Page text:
[OPE-L:8395] Re: Re: Electronics and Value

From: Paul Adler (padler@usc.edu)
Date: Mon Jan 27 2003 - 11:29:55 EST

Thx Jerry. The general idea of my post was this: that Marx seems to 
be suggesting that as direct simple labor recedes in importance to 
the production of goods -- to be benefit of (a) very
"complex" labor (that embodies in "living" form society's accumulate 
scientific and technical knowledge) and (b) automated equipment (that 
embodies, in "dead" form, a growing body of science and technology) 
-- the the yardstick of (exchange) value on which the functioning of 
the capitalist systems function relies -- socially necessary labor 
time -- loses its ability to effect the essential coordinating 
function.  We should therefore observe a growing reliance on 
conventional, rather then "economically determined" prices.

You seem to think such a shift is inconsequential. My hunch is that 
this would have several consequences that add to the instability of 

_  At 10:05 AM -0500 1/23/03, gerald_a_levy wrote:
>Re Paul A's [8373]:
>I don't understand why you interpreted the following:
>>  My starting point is the Grundrisse:
>>  "As soon as labour in the direct form has ceased to be the great
>>  well-spring on wealth, labour time ceases and must cease to be its
>>  measure, and hence exchange value [must cease to be the measure] of
>>  use value." (705)
>>  That is: Science becomes increasingly central to productivity
>>  improvement, but that makes the market system of coordination
>>  increasing ineffectual.
>Please explain.  [Note:  for the benefit of others who prefer the MECW
>translation, see Volume 29, p. 91.]
>>  My hunch is that because of the public-goods nature of knowledge, the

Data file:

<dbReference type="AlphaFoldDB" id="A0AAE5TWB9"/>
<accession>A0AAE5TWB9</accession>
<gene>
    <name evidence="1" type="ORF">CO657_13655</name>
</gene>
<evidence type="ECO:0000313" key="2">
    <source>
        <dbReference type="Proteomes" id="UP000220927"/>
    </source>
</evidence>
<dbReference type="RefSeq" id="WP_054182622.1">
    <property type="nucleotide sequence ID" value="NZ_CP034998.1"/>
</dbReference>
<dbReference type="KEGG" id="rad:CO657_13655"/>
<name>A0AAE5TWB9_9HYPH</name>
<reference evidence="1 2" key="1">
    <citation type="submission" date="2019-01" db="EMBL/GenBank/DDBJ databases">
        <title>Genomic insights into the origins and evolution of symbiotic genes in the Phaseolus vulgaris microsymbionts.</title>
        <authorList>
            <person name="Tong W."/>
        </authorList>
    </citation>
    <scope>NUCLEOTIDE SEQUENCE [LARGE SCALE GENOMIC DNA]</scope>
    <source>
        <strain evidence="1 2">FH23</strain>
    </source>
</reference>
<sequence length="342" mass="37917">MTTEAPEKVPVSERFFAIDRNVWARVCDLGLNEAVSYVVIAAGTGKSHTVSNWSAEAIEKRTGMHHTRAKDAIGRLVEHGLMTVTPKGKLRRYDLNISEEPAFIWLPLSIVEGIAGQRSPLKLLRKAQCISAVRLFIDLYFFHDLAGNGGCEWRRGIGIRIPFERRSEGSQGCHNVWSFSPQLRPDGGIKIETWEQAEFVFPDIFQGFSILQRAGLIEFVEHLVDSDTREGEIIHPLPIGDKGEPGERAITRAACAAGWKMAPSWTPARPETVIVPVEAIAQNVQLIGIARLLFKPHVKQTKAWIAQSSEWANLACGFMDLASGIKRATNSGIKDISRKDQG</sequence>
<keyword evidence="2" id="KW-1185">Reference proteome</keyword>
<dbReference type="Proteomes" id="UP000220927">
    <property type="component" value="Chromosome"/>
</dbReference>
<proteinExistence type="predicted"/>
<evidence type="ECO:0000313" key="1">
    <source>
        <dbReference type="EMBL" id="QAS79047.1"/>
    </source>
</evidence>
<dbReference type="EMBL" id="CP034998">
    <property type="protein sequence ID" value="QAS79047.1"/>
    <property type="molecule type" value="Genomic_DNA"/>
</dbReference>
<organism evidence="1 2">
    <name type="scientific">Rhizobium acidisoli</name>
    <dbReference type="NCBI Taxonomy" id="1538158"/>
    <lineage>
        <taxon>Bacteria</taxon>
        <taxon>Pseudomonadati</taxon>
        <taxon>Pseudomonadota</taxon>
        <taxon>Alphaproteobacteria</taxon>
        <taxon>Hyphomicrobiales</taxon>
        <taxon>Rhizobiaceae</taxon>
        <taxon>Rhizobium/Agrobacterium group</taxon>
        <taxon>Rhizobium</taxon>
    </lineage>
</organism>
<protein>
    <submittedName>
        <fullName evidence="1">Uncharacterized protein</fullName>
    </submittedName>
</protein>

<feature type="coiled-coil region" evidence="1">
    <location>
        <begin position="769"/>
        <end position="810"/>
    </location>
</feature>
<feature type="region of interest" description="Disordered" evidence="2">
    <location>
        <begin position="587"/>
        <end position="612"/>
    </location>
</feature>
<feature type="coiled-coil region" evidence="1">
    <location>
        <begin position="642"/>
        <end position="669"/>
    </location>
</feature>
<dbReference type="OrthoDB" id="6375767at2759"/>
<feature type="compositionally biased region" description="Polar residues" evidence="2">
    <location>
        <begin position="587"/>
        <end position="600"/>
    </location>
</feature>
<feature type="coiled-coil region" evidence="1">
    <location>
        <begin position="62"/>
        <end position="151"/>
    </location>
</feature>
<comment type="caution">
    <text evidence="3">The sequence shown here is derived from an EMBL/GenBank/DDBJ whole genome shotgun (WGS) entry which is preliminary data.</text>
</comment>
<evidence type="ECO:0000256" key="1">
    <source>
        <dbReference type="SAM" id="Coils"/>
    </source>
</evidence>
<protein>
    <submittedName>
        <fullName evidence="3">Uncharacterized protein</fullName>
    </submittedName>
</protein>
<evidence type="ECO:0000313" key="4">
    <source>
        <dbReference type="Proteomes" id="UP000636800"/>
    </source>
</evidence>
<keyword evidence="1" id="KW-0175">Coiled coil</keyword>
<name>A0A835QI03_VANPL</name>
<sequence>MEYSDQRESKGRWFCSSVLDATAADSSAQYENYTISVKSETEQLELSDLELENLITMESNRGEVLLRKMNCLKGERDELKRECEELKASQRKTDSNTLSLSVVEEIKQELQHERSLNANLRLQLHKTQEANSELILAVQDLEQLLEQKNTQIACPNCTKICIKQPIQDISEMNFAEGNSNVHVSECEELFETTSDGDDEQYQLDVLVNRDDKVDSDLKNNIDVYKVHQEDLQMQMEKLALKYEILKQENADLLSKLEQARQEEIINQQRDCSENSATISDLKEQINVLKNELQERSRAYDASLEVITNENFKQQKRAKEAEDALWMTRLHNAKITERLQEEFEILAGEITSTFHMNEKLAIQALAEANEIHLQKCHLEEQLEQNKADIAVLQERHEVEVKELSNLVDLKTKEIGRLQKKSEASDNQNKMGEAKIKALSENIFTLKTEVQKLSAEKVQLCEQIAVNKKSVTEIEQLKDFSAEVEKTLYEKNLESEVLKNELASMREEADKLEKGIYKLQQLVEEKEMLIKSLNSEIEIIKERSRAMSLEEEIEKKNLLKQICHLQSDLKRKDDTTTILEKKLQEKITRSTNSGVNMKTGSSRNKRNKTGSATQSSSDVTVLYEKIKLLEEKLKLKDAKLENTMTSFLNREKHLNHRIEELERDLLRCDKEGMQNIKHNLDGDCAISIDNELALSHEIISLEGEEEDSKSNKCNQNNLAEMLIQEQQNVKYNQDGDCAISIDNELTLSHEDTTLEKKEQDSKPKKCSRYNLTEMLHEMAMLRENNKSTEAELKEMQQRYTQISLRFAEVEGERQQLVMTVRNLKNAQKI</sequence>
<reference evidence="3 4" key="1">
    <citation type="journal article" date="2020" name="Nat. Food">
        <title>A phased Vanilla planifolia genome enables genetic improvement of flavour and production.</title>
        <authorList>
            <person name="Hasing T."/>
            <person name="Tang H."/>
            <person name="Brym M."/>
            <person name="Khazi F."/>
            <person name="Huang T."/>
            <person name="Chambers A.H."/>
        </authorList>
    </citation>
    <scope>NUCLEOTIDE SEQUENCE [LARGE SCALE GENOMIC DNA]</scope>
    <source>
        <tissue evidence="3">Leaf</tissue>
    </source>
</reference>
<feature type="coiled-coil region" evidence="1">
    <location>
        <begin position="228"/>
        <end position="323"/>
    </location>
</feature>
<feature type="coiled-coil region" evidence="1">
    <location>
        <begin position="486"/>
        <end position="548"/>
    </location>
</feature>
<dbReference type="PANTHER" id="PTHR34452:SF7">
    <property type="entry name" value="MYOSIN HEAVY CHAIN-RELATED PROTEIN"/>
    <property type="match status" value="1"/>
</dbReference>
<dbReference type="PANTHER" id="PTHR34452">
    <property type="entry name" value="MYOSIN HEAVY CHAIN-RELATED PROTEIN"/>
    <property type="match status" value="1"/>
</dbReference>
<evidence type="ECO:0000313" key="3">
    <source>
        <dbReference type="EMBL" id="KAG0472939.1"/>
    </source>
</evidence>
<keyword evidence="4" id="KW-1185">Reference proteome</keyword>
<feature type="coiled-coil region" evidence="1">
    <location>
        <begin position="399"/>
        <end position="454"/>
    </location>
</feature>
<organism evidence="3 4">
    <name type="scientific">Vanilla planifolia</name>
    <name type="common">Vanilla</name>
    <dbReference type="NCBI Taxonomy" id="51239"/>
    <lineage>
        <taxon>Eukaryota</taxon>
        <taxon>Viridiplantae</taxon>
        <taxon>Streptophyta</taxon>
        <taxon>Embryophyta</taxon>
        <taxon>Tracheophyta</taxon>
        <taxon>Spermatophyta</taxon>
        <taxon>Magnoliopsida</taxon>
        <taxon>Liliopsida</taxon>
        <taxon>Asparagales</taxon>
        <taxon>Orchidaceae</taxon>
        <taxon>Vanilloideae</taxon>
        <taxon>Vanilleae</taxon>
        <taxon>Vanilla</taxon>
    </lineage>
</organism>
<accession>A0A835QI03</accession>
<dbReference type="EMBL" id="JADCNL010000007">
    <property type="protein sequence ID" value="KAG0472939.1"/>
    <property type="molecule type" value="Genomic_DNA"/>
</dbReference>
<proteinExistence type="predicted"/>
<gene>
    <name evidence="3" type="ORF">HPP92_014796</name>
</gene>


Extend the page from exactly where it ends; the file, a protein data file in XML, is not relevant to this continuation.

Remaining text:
>>  pricing of knowledge intensive goods/services/assets cannot be
>>  determined "economically" (classically, by socially-necessary labor
>>  time requirements, or even neoclassically, by supply and demand) --
>>  because these requirements are essentially indeterminate.
>>  Instead, I conjecture, these prices will be determined by social
>>  convention. How does a law firm set fees? Or a commercial R&D
>>  company? I think these firms set prices by reference to non-economic
>>  norms.
>It is entirely possible that individual prices are established "by social
>convention" peculiar to 1 or more specific branches of production.
>This can then give the appearance that prices no longer have a
>relation to the law of value.  However, there is the question of how
>surplus value is distributed among capitalists, e.g.  does the
>establishment of the arbitrary 'convention' by some capitalists come
>at the expense of other capitalists?  There is also the possibility, if
>the 'knowledge' commodities are means of consumption purchased
>by the working class, that there could be a redistribution of value
>from the working class to a segment of the capitalist class.  There is
>also the question of rent which you discuss below.
>>  Expanding on this -- Is the following reasoning tenable?
>>  1. Suppliers of knowledge-intensive goods are not sure what price
>>  would cover their costs, for two reasons. First, the main source of a
>>  firm's innovative ideas is society's total stock of knowledge rather
>>  than assets held privately by the innovating firm.
>Yet, there is also proprietary information held by corporations which
>is only indirectly part of the social 'stock' of knowledge.  The cost of
>that  internal information is accounted for internally or at least can be
>>  Given the